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Acts 10:34-43
Psalm 118:1-2, 14-24
Colossians 3:1-4
Matthew 28:1-10


We live in a time when it does not seem easy to proclaim the Christian faith, though I doubt that it ever was. It may have been that Christianity was the only game in town (though that certainly was not the situation of the early church), or that because of life circumstances people were very open for the Christian faith, but in general, it probably never was easy.

There are a few strategies I can think of to make the Christian faith attractive to non Christians. The first one is the one that preaches hellfire and brimstone. It says that if you don’t believe in Jesus you will go to hell. It preaches fear. I admit that I was baptized as an infant and was raised in the church (so I have rarely been the target audience for such preaching), but I cannot imagine the approach of instilling fear to be a very attractive way to share the good news of Jesus (makes it sound like bad news, I think). Of course, this is not to say we aren’t accountable for the way we live, but note that in our reading the women are told not to be afraid. Over and over, God’s messengers tell us not to be afraid. The purveyors of fear tell us they preach that way because they want us to trust God but it does not make our God sound very trustworthy.

The other approach is the promise of eternal life. It holds before us the inevitable fact of our future death and in the face of this reality it promises eternal life. This approach is more hopeful and positive, but eternal life here seems to be largely an extension of today and so it is no wonder that the secular version of this belief in eternal life sees us fishing and golfing in the afterlife and whatever else it was that we enjoyed doing.

What’s pretty clear with these two approaches is that they are sales pitches. And the fact that they are sales pitches makes them less effective. I mean, I would rather buy a car because it genuinely is good, not only because the commercial is really slick. Of course, the church has rarely had slick commercials.

What we see in the resurrection stories of the gospels is different.

The two Maries are afraid not because some preacher scared them into believing that Jesus rose to punish them (certainly not them, because they had not abandoned Jesus), they are afraid because they stand before a great mystery they cannot explain. It is easier to accept the inevitable – as difficult as that may be – than to try to understand what the resurrection of Jesus means. Imagine the roller coaster ride: First they think Jesus will restore Israel’s might, then he dies, and just as they are getting used to the tragedy he is back. Yet it also means something else: The resurrection means Jesus’ complete vindication. Jesus was not voted into office; he was handed over to the authorities who put him to death. Jesus did not win a war; he refused to fight one. It means that the one who appeared to be a loser is now victorious, and he has become victorious precisely by losing.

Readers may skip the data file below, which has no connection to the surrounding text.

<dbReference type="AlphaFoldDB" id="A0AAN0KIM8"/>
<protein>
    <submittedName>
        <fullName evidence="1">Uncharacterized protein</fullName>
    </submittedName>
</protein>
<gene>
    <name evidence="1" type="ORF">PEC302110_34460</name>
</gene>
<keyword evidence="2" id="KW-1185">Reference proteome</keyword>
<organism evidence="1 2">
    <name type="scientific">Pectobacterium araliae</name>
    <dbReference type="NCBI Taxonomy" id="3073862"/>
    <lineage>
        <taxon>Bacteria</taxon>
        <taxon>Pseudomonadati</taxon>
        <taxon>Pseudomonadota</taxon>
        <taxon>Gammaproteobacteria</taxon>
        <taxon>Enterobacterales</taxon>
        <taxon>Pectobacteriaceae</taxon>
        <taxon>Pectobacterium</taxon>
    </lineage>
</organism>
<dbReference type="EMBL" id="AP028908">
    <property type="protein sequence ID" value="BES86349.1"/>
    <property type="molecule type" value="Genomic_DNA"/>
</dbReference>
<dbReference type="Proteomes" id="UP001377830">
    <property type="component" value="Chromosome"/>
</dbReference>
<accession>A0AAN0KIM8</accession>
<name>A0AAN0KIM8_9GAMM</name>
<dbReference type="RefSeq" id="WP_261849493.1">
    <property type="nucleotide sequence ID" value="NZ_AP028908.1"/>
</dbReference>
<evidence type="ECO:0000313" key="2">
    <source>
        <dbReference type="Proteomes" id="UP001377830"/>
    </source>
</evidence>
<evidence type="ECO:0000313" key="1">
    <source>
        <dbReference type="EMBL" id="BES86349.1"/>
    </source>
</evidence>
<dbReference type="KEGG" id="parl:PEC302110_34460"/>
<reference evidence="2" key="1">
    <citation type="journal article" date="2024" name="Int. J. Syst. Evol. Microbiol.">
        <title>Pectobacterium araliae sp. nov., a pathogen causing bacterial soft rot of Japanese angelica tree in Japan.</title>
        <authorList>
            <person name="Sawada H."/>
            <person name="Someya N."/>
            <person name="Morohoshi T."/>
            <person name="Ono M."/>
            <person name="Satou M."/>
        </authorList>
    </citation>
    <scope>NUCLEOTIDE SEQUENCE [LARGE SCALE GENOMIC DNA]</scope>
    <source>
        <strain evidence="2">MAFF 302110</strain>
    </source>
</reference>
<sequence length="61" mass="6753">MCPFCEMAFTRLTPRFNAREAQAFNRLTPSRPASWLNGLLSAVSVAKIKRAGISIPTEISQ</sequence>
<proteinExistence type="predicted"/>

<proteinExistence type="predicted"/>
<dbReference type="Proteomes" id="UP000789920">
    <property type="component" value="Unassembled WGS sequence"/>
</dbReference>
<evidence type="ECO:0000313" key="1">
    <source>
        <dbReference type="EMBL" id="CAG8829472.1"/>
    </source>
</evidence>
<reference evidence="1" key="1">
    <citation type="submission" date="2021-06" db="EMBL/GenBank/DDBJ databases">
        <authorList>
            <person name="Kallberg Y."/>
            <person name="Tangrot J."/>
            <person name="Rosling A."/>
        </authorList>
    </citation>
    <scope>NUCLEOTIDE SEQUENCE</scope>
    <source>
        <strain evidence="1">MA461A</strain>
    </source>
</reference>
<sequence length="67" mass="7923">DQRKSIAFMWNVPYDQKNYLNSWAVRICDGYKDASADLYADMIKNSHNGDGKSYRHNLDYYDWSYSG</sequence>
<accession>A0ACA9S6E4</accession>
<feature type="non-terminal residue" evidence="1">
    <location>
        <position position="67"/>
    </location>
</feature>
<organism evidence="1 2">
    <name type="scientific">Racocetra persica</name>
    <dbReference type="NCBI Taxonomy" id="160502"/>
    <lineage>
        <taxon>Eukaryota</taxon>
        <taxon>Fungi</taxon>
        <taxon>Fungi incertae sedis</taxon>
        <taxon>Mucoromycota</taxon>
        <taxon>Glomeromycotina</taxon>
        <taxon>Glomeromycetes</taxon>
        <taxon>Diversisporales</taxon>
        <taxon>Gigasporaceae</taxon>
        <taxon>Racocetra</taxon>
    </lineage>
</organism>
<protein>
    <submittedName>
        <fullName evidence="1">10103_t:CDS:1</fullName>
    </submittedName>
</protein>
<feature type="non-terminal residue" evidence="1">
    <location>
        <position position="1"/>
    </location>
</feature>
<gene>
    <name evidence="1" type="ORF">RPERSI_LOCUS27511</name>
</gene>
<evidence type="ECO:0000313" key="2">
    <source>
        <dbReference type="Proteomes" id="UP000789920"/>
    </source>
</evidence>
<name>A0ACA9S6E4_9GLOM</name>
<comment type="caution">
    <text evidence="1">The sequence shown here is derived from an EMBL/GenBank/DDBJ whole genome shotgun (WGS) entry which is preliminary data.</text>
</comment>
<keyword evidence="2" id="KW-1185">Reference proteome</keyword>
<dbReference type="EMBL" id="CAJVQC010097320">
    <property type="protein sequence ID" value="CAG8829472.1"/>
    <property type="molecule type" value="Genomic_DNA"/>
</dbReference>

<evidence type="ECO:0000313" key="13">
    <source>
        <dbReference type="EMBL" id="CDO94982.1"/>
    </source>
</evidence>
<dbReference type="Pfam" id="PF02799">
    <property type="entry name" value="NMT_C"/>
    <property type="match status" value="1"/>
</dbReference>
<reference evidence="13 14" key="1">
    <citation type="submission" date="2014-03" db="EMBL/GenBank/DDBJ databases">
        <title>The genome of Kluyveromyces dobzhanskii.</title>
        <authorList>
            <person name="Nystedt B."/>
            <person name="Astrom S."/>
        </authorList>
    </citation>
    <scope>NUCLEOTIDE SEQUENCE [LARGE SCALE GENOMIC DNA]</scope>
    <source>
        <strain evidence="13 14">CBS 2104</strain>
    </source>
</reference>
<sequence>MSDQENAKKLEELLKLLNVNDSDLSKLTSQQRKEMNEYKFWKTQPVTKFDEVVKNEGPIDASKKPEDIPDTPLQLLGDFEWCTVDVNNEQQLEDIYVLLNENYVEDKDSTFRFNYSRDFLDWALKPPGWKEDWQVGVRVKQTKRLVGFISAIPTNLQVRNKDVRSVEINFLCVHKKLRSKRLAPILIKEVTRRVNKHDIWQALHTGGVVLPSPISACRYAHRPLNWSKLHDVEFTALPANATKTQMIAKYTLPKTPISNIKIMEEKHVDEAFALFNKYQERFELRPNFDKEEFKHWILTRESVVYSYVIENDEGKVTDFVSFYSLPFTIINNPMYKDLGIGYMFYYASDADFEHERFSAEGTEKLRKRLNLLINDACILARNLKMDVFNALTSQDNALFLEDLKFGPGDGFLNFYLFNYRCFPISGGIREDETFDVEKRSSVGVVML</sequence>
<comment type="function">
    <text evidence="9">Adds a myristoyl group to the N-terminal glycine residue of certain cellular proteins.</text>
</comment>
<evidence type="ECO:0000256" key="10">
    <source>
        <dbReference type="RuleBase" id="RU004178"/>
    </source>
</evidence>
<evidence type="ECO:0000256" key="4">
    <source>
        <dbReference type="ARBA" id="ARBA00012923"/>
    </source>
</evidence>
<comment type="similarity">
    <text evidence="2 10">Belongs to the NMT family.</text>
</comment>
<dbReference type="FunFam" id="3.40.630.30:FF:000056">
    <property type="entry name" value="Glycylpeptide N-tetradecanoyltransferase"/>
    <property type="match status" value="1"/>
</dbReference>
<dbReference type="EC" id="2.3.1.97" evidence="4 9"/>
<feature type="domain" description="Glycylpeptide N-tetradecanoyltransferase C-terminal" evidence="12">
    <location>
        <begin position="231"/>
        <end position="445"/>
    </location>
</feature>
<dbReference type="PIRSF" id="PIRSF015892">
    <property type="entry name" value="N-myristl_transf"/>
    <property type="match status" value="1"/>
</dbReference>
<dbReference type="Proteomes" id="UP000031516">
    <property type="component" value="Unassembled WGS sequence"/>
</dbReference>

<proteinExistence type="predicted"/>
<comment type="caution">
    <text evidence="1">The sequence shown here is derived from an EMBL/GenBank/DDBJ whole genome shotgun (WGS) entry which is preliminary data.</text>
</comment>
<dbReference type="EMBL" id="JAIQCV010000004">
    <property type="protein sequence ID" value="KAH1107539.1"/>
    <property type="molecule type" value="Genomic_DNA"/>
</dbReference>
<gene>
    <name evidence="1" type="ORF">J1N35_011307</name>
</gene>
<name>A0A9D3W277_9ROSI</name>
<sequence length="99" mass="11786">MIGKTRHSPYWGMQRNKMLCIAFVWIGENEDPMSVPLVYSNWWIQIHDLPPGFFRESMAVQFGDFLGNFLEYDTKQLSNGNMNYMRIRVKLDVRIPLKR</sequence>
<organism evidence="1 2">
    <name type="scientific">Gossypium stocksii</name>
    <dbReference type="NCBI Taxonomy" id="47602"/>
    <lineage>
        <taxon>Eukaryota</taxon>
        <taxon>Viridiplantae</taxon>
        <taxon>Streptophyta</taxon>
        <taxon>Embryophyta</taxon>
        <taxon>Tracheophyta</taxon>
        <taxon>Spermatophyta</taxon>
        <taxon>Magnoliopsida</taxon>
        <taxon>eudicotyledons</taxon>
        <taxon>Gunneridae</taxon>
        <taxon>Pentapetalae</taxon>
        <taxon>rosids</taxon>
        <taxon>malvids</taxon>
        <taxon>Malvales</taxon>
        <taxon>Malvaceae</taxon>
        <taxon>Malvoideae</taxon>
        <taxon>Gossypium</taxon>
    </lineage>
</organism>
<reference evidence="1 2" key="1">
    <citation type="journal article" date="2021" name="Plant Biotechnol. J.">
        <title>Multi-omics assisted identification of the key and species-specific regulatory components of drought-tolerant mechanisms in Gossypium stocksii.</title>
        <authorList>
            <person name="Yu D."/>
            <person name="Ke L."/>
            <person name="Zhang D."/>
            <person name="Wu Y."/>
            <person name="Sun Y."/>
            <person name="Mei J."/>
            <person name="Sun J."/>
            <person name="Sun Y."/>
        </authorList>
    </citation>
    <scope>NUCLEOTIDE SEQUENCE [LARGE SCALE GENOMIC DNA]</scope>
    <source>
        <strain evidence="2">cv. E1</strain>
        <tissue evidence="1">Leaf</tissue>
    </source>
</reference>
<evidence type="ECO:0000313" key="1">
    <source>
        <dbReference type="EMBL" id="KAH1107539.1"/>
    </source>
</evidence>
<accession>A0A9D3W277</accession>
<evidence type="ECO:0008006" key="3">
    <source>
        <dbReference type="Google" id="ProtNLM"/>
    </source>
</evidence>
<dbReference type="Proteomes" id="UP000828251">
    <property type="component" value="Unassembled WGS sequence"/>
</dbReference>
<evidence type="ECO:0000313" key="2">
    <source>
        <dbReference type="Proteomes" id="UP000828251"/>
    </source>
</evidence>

But there is more going on here. The resurrection of Jesus does not simply mean that we can all sit on a cloud and play our harp, or that we can continue to play golf into all eternity (or ski as that would be in my case), but it is actually disruptive to our lives.

The guards can’t handle it and let themselves be bought. Instead of living truthful lives that face difficulty, they tells lies that helps them avoid the truth. The women are afraid, because they are shocked, and in awe, but they are also afraid because they know that life will never be the same.

And that is, of course, the problem with the eternal life sales pitch, it requires very little, just a few words, and then all is good. Yet the truth is that in our baptism we have died and risen with Christ and this is every bit as disruptive to our lives as it was to the two Maries and the rest of the disciples.